They stiffen.

So, imagine some poor girl goes to visit dear old grandpa. She enters the house, but something’s wrong. It reeks. A foul, sickly-sweet odour, as if someone dumped a truckload of poop and syrup on the floor. She calls for grandpa, but no one answers. Tries his cell, no answer. She takes a deep breath and, holding her nose, she darts through the musty living room and down the hall while checking all the rooms, taking extra care this time not to knock grandma’s ashes from the dresser. She reaches the bathroom door, but she can’t hold her breath much longer, so she grabs the door handle and rips it open.

There sits poor, decomposing grandpa with a thundering erection that remained after his death through a combination of rigor mortis and sinking blood.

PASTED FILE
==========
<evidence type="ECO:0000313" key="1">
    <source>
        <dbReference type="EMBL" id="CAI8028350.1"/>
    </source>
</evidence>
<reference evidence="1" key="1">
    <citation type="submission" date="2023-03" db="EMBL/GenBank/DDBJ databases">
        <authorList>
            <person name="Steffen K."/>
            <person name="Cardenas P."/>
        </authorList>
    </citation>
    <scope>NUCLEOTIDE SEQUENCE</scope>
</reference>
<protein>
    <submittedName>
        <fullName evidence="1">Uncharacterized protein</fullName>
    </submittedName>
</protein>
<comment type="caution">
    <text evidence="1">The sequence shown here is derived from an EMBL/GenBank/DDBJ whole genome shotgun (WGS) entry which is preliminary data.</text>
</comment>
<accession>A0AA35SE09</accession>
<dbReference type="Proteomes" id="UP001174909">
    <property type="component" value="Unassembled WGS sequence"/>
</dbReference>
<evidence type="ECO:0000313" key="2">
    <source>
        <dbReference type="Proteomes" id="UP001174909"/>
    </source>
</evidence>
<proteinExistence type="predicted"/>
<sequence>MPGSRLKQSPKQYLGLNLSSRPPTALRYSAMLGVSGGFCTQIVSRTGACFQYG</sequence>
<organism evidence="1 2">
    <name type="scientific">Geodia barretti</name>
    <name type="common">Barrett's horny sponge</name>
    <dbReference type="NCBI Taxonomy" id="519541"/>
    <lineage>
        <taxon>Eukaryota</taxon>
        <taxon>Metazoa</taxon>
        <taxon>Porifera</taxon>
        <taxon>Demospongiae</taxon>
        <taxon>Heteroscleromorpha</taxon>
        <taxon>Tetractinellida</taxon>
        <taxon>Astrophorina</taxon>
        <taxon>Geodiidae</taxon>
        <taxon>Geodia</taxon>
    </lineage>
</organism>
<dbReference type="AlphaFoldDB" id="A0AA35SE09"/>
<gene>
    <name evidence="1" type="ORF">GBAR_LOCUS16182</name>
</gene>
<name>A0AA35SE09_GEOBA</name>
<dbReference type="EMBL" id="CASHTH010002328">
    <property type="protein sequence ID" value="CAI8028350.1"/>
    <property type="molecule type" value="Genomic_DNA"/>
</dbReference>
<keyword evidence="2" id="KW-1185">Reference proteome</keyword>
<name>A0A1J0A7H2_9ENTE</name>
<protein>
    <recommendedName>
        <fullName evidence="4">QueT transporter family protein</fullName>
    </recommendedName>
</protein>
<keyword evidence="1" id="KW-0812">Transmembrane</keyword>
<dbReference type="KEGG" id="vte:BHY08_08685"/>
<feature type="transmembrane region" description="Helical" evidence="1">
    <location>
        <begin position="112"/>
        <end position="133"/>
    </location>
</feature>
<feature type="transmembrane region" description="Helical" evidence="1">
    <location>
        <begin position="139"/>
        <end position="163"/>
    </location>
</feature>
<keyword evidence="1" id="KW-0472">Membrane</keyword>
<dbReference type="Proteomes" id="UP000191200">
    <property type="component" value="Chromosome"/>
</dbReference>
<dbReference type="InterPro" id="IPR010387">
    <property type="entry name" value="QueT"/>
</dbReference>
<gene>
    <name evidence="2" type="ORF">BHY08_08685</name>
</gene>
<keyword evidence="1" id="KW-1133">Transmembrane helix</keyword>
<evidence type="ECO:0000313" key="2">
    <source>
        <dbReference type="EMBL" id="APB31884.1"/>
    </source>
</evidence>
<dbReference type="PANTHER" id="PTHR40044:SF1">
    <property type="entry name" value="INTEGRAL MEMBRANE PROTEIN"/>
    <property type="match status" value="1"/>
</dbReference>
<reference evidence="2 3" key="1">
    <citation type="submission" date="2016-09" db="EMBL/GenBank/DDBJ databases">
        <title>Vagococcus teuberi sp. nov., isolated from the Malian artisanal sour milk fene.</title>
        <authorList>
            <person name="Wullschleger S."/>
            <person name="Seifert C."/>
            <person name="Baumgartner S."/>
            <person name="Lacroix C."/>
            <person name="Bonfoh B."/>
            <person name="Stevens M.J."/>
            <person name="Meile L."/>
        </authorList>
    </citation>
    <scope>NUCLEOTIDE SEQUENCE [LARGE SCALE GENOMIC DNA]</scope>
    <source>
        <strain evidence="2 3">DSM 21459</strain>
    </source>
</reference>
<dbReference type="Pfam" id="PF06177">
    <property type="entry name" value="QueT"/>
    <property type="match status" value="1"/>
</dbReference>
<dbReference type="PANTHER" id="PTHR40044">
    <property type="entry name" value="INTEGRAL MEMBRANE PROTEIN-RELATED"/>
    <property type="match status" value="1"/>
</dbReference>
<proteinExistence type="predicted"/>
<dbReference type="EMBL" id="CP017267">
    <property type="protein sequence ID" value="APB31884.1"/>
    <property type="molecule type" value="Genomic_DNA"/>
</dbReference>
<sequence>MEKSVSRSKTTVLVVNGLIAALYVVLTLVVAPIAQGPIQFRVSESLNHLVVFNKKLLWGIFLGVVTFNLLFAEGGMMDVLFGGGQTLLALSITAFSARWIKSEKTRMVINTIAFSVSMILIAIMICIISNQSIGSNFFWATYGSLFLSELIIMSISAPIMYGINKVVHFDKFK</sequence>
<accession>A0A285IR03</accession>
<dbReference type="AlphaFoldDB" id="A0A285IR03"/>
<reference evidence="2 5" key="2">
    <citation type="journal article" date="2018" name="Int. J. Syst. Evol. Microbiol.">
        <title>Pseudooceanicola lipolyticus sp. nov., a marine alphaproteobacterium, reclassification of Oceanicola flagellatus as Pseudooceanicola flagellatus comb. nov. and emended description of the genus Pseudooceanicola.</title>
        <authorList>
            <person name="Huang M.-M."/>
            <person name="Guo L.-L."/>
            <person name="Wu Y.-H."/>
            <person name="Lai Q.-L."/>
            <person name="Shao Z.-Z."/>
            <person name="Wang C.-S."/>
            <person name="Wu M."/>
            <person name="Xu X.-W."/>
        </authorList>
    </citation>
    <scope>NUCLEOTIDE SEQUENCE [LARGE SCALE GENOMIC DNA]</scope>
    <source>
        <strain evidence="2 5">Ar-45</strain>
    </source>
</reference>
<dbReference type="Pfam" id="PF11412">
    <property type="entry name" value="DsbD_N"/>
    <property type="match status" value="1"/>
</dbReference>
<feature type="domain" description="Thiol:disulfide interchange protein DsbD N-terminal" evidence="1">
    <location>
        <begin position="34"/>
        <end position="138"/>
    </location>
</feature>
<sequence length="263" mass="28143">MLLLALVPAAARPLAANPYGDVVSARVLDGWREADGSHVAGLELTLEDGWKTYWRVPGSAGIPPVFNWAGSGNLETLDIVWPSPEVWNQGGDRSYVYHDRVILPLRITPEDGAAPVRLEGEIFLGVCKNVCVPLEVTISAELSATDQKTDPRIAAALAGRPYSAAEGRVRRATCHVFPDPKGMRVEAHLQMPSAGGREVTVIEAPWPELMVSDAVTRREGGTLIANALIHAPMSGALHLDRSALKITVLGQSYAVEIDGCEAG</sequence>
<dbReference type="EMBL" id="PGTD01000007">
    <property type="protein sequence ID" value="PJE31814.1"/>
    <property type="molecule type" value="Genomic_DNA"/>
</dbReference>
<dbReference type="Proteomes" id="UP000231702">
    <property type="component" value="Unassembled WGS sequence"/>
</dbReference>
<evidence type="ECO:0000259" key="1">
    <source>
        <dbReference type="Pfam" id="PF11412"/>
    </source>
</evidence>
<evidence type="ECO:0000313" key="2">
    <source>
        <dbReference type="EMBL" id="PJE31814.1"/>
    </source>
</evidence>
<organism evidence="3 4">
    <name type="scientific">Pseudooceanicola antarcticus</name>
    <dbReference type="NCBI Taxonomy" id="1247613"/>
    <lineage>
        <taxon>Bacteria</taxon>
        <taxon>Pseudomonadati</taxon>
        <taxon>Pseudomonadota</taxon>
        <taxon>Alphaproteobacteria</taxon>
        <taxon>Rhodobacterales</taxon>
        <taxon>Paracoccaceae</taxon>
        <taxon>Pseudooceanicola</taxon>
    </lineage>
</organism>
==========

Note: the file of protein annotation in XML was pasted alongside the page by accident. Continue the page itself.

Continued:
We’re talking thousands of hours in therapy.

The good news is that, while this could happen, it’s unlikely. The real reason so many die on the toilet is because terminal events like blood clots in the lungs or major heart attacks often simulate the need for number two. Ironically, an early sign of heart disease is erectile dysfunction—and because Viagra lowers your blood pressure, it could potentially double up as a heart drug in the future. But until then, try not to die on the can.

Afterthought: Dying Saves Lives

Looks are important, but true beauty comes from the inside and by inside, we mean organs. According to the W.H.O, approximately 38.000 deceased people donated their organs worldwide in 2017. By bequeathing your inner beauty you could save eight lives by giving away the heart, kidney, lungs, liver, pancreas, and intestines, and you can donate your eyes as late as 20 hours after death (they only take the outer layer). If you add your bones, tendons, cartilage, connective tissue, skin, corneas, sclera, heart valves, and vessels you can save or change up to 75(!) lives.